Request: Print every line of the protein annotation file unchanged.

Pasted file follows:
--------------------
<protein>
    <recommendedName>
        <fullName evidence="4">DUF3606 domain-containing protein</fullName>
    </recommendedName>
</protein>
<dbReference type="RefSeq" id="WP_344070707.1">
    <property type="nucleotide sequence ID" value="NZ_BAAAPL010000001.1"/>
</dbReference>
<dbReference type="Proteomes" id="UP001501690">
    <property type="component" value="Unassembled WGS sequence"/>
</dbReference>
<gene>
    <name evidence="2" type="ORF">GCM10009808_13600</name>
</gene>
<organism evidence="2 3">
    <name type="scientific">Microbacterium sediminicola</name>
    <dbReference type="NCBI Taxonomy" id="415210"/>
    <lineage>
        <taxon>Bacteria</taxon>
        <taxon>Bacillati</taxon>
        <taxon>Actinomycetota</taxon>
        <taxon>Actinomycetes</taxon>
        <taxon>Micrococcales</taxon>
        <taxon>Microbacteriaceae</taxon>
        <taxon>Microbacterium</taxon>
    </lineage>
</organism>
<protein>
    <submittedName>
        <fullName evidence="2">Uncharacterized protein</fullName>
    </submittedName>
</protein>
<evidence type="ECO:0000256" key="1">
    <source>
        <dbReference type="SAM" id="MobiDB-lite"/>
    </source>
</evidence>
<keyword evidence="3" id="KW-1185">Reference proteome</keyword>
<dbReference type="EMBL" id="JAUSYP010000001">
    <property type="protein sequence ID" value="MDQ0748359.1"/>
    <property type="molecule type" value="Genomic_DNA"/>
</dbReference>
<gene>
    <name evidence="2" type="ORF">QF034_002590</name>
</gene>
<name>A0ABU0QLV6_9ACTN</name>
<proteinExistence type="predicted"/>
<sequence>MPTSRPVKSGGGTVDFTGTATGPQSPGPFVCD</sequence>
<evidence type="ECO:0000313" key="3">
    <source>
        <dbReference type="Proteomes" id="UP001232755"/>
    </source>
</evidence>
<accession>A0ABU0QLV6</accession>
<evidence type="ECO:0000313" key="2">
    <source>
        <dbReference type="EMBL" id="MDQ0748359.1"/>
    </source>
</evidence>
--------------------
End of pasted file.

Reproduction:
<protein>
    <recommendedName>
        <fullName evidence="4">DUF3606 domain-containing protein</fullName>
    </recommendedName>
</protein>
<dbReference type="RefSeq" id="WP_344070707.1">
    <property type="nucleotide sequence ID" value="NZ_BAAAPL010000001.1"/>
</dbReference>
<dbReference type="Proteomes" id="UP001501690">
    <property type="component" value="Unassembled WGS sequence"/>
</dbReference>
<gene>
    <name evidence="2" type="ORF">GCM10009808_13600</name>
</gene>
<organism evidence="2 3">
    <name type="scientific">Microbacterium sediminicola</name>
    <dbReference type="NCBI Taxonomy" id="415210"/>
    <lineage>
        <taxon>Bacteria</taxon>
        <taxon>Bacillati</taxon>
        <taxon>Actinomycetota</taxon>
        <taxon>Actinomycetes</taxon>
        <taxon>Micrococcales</taxon>
        <taxon>Microbacteriaceae</taxon>
        <taxon>Microbacterium</taxon>
    </lineage>
</organism>
<protein>
    <submittedName>
        <fullName evidence="2">Uncharacterized protein</fullName>
    </submittedName>
</protein>
<evidence type="ECO:0000256" key="1">
    <source>
        <dbReference type="SAM" id="MobiDB-lite"/>
    </source>
</evidence>
<keyword evidence="3" id="KW-1185">Reference proteome</keyword>
<dbReference type="EMBL" id="JAUSYP010000001">
    <property type="protein sequence ID" value="MDQ0748359.1"/>
    <property type="molecule type" value="Genomic_DNA"/>
</dbReference>
<gene>
    <name evidence="2" type="ORF">QF034_002590</name>
</gene>
<name>A0ABU0QLV6_9ACTN</name>
<proteinExistence type="predicted"/>
<sequence>MPTSRPVKSGGGTVDFTGTATGPQSPGPFVCD</sequence>
<evidence type="ECO:0000313" key="3">
    <source>
        <dbReference type="Proteomes" id="UP001232755"/>
    </source>
</evidence>
<accession>A0ABU0QLV6</accession>
<evidence type="ECO:0000313" key="2">
    <source>
        <dbReference type="EMBL" id="MDQ0748359.1"/>
    </source>
</evidence>